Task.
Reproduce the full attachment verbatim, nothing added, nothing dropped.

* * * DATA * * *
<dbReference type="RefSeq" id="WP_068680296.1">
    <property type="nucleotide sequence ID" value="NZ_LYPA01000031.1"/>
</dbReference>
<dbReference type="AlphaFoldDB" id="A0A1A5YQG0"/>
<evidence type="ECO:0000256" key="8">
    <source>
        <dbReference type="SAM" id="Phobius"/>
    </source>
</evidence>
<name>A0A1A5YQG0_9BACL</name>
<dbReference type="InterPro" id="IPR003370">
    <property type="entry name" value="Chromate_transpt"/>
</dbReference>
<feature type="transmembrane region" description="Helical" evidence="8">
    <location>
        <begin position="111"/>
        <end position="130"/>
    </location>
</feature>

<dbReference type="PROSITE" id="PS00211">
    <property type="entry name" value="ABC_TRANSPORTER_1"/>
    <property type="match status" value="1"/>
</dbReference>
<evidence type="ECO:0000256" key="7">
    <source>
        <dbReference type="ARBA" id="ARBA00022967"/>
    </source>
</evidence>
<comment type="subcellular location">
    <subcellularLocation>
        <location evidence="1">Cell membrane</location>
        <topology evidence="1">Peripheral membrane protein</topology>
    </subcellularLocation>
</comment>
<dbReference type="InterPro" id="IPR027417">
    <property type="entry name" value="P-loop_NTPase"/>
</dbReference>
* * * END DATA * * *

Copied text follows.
<dbReference type="RefSeq" id="WP_068680296.1">
    <property type="nucleotide sequence ID" value="NZ_LYPA01000031.1"/>
</dbReference>
<dbReference type="AlphaFoldDB" id="A0A1A5YQG0"/>
<evidence type="ECO:0000256" key="8">
    <source>
        <dbReference type="SAM" id="Phobius"/>
    </source>
</evidence>
<name>A0A1A5YQG0_9BACL</name>
<dbReference type="InterPro" id="IPR003370">
    <property type="entry name" value="Chromate_transpt"/>
</dbReference>
<feature type="transmembrane region" description="Helical" evidence="8">
    <location>
        <begin position="111"/>
        <end position="130"/>
    </location>
</feature>

<dbReference type="PROSITE" id="PS00211">
    <property type="entry name" value="ABC_TRANSPORTER_1"/>
    <property type="match status" value="1"/>
</dbReference>
<evidence type="ECO:0000256" key="7">
    <source>
        <dbReference type="ARBA" id="ARBA00022967"/>
    </source>
</evidence>
<comment type="subcellular location">
    <subcellularLocation>
        <location evidence="1">Cell membrane</location>
        <topology evidence="1">Peripheral membrane protein</topology>
    </subcellularLocation>
</comment>
<dbReference type="InterPro" id="IPR027417">
    <property type="entry name" value="P-loop_NTPase"/>
</dbReference>